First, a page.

Palliative Care Still Underutilized in Hematologic Malignancies

Roxanne Nelson, RN, BSN

October 29, 2019

SAN FRANCISCO — Even though the use of palliative care has been increasing among patients with hematologic malignancies, the rates are still low as compared with patients with solid tumors, according to new findings.

"Palliative care encounters predominantly occurred within days of death and within a hospital setting," said lead author Vinay Rao, DO, a hospice and palliative medicine specialist at Rhode Island Hospital in Providence.  "This was similar among all histologies."

Patients who received palliative care early, defined as more than 30 days before death, spent an average of 22 days in hospice, while those who received palliative care late or not at all spent a median of 9 days in hospice.

Overall, the median time from first palliative care encounter to death was 10 days in the cohort as a whole.

Rao was presenting these data here at Supportive Care in Oncology Symposium.

"Patients with hematologic malignancies often receive aggressive care at end of life," explained Rao, "And often receive more aggressive care than patients with solid tumors."

He noted that studies have shown that early palliative care may improve end-of-life care among patients with solid tumors, but less is known about patients with hematologic malignancies.

Palliative Care Usage Low, Late

For their study, Rao and colleagues looked at the use of "billed" palliative care services (BPCS) in a cohort of Medicare beneficiaries with various hematologic cancers and assessed the impact of early palliative care on the quality of end-of-life care.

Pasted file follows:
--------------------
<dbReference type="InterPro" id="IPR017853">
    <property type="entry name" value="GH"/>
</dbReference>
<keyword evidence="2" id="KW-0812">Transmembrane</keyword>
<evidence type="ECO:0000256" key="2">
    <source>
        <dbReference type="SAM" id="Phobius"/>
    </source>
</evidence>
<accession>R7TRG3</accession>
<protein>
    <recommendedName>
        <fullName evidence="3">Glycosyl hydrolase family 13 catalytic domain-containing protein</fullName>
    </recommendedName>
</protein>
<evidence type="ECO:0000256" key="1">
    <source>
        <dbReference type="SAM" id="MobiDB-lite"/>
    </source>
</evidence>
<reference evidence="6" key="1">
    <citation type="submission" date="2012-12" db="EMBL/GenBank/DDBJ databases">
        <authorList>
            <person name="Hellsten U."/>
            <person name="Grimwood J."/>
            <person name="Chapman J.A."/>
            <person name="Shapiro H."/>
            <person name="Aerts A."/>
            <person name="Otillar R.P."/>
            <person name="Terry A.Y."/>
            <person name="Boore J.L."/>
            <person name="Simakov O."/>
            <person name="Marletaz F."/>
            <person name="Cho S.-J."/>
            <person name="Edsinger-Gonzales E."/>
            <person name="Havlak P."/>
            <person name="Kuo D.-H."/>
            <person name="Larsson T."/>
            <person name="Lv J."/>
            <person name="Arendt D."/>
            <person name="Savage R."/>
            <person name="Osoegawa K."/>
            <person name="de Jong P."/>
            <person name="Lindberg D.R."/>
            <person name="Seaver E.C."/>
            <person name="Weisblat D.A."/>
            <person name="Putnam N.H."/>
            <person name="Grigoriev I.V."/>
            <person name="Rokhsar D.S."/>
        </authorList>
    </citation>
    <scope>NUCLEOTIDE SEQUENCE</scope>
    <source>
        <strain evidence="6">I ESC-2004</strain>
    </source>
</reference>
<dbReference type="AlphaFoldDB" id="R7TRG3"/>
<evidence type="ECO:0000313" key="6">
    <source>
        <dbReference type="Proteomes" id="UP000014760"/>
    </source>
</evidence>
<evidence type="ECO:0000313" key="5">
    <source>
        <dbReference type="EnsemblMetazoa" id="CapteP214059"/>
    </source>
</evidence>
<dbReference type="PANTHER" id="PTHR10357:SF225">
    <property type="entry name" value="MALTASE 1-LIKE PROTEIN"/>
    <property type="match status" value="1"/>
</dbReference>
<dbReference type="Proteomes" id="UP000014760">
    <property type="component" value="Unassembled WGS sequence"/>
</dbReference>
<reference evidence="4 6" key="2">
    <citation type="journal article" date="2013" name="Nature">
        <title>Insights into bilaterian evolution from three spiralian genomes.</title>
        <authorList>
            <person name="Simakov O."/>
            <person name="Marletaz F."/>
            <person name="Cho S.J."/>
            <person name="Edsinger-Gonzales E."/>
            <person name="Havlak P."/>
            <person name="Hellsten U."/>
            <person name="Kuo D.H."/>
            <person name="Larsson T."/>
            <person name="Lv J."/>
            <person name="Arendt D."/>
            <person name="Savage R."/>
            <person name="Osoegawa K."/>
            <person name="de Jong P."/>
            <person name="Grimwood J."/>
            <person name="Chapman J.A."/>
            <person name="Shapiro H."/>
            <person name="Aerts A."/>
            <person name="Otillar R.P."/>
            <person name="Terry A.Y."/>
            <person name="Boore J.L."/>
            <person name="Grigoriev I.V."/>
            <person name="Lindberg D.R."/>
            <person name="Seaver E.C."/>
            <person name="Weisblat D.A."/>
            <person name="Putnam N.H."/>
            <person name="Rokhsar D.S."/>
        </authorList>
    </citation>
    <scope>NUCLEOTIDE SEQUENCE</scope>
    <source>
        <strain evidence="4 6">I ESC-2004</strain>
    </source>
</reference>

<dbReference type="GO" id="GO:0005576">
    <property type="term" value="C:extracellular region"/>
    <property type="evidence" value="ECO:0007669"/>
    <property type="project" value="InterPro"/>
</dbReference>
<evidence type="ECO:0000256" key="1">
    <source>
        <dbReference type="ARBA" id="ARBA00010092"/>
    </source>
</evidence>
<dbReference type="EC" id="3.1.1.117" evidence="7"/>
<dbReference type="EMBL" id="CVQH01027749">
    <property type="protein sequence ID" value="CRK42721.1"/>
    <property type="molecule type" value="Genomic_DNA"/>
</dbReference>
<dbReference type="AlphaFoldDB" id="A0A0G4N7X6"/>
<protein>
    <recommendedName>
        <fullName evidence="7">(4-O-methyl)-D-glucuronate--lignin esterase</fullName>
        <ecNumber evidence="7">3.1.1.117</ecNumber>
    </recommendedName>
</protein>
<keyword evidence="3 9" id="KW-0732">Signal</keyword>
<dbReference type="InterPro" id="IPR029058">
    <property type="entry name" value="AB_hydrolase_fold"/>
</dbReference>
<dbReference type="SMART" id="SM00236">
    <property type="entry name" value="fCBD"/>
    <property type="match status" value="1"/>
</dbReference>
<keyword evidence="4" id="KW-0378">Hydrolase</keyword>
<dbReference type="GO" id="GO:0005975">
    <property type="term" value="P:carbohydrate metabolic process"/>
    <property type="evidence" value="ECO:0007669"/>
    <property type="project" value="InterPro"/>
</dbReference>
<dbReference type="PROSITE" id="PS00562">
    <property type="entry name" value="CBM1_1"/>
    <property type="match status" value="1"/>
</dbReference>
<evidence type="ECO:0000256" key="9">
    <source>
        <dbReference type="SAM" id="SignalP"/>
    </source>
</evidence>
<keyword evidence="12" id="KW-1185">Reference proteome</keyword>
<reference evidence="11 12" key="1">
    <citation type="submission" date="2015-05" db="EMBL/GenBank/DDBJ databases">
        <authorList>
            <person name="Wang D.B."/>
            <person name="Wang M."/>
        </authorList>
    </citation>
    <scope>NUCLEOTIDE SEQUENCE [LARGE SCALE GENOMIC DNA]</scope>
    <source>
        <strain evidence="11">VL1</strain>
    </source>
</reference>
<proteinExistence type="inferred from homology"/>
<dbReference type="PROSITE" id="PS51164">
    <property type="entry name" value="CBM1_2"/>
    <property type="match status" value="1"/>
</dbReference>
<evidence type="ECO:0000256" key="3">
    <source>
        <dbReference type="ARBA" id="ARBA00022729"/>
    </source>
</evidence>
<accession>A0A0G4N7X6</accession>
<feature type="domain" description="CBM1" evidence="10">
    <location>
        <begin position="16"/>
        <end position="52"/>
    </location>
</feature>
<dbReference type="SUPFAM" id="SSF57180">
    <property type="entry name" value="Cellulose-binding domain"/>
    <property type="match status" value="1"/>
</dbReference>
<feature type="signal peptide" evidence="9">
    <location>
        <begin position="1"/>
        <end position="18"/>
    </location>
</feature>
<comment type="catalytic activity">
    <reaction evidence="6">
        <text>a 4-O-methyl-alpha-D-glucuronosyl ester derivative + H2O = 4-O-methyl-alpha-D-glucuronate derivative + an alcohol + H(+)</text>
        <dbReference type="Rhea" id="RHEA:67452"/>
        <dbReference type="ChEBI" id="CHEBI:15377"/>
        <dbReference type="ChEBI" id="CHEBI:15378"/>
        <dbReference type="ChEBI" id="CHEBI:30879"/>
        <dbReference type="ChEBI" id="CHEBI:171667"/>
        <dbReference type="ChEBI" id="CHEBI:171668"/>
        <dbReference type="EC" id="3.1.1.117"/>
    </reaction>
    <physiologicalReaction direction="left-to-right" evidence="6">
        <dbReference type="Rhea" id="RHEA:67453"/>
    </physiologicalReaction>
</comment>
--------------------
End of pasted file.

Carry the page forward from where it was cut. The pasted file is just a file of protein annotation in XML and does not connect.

They used the linked SEER-Medicare registry to identify 139,191 Medicare beneficiaries who were diagnosed with leukemia, lymphoma, myeloma, myelodysplastic syndrome, or myeloproliferative neoplasms, and who also met the inclusion criteria; these patients all died between 2001 and 2015.

Within this group, 7270 (5.2%) received any palliative care, while only 2013 (1.4%) received early palliative care.

"The frequency of palliative care consults in any group was very low, and we found that most of the encounters happened late," said Rao. "In any group we found that most of the encounters happened in the hospital, with a very small percentage in the office setting — only about 6%."

However, the team also found that the number of patients receiving palliative care services increased "exponentially" over time. The proportion of patients with any BPCS increased from 0.4% in 2001 to 13.3% in 2015.

Among patients with early BPCS, 64% died while in hospice, compared with 47% who did not receive it (P < .001).

An admission to the intensive care unit during the last 30 days of life occurred in 28% who received early BPCS compared to 37% who did not (P < .001).

An inpatient death was also more common in the group that did not receive early BPCS: 38% vs 27% (P < .001).

The authors also looked at the demographics, and if there were differences among patient populations. They found that the use of early BPCS was more frequent in patients with acute leukemia, among black patients, those with higher comorbidity indices or poor performance statuses, and among patients who were receiving chemotherapy.

Another trend they observed was changes in billing by specialty. "In 2000, most claims were made by general and internal medicine," he said. "But over time, we saw a relative decrease in claims from general medicine and an increase in those from nurse practitioners and palliative and hospice medicine."